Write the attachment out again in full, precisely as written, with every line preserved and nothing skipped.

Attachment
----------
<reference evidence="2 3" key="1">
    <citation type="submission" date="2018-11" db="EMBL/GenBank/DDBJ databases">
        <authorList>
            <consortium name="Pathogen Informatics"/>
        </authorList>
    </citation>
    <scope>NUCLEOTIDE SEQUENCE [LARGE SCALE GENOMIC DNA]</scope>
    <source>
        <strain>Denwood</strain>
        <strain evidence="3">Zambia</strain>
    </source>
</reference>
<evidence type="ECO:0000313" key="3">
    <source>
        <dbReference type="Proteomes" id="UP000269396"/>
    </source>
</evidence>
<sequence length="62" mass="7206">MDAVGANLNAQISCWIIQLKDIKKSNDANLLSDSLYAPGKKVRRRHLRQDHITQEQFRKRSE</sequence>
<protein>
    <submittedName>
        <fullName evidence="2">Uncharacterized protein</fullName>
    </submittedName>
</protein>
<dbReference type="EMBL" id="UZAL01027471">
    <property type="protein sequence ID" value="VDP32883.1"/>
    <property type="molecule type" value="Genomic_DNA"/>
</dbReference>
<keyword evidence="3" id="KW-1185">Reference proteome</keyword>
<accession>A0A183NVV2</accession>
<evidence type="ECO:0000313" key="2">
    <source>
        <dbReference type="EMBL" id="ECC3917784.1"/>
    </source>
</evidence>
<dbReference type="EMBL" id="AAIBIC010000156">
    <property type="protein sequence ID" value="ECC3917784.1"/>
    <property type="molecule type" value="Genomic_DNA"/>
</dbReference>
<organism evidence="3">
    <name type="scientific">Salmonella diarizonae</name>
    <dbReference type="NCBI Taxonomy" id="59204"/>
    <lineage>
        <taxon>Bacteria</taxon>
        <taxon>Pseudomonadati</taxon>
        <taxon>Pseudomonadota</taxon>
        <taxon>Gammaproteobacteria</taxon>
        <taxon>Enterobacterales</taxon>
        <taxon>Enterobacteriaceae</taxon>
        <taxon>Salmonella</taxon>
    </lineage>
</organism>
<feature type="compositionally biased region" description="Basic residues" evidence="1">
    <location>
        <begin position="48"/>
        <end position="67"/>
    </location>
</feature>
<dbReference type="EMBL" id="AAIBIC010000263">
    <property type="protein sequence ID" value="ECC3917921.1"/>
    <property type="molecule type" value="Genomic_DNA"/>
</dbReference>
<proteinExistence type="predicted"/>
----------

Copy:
<reference evidence="2 3" key="1">
    <citation type="submission" date="2018-11" db="EMBL/GenBank/DDBJ databases">
        <authorList>
            <consortium name="Pathogen Informatics"/>
        </authorList>
    </citation>
    <scope>NUCLEOTIDE SEQUENCE [LARGE SCALE GENOMIC DNA]</scope>
    <source>
        <strain>Denwood</strain>
        <strain evidence="3">Zambia</strain>
    </source>
</reference>
<evidence type="ECO:0000313" key="3">
    <source>
        <dbReference type="Proteomes" id="UP000269396"/>
    </source>
</evidence>
<sequence length="62" mass="7206">MDAVGANLNAQISCWIIQLKDIKKSNDANLLSDSLYAPGKKVRRRHLRQDHITQEQFRKRSE</sequence>
<protein>
    <submittedName>
        <fullName evidence="2">Uncharacterized protein</fullName>
    </submittedName>
</protein>
<dbReference type="EMBL" id="UZAL01027471">
    <property type="protein sequence ID" value="VDP32883.1"/>
    <property type="molecule type" value="Genomic_DNA"/>
</dbReference>
<keyword evidence="3" id="KW-1185">Reference proteome</keyword>
<accession>A0A183NVV2</accession>
<evidence type="ECO:0000313" key="2">
    <source>
        <dbReference type="EMBL" id="ECC3917784.1"/>
    </source>
</evidence>
<dbReference type="EMBL" id="AAIBIC010000156">
    <property type="protein sequence ID" value="ECC3917784.1"/>
    <property type="molecule type" value="Genomic_DNA"/>
</dbReference>
<organism evidence="3">
    <name type="scientific">Salmonella diarizonae</name>
    <dbReference type="NCBI Taxonomy" id="59204"/>
    <lineage>
        <taxon>Bacteria</taxon>
        <taxon>Pseudomonadati</taxon>
        <taxon>Pseudomonadota</taxon>
        <taxon>Gammaproteobacteria</taxon>
        <taxon>Enterobacterales</taxon>
        <taxon>Enterobacteriaceae</taxon>
        <taxon>Salmonella</taxon>
    </lineage>
</organism>
<feature type="compositionally biased region" description="Basic residues" evidence="1">
    <location>
        <begin position="48"/>
        <end position="67"/>
    </location>
</feature>
<dbReference type="EMBL" id="AAIBIC010000263">
    <property type="protein sequence ID" value="ECC3917921.1"/>
    <property type="molecule type" value="Genomic_DNA"/>
</dbReference>
<proteinExistence type="predicted"/>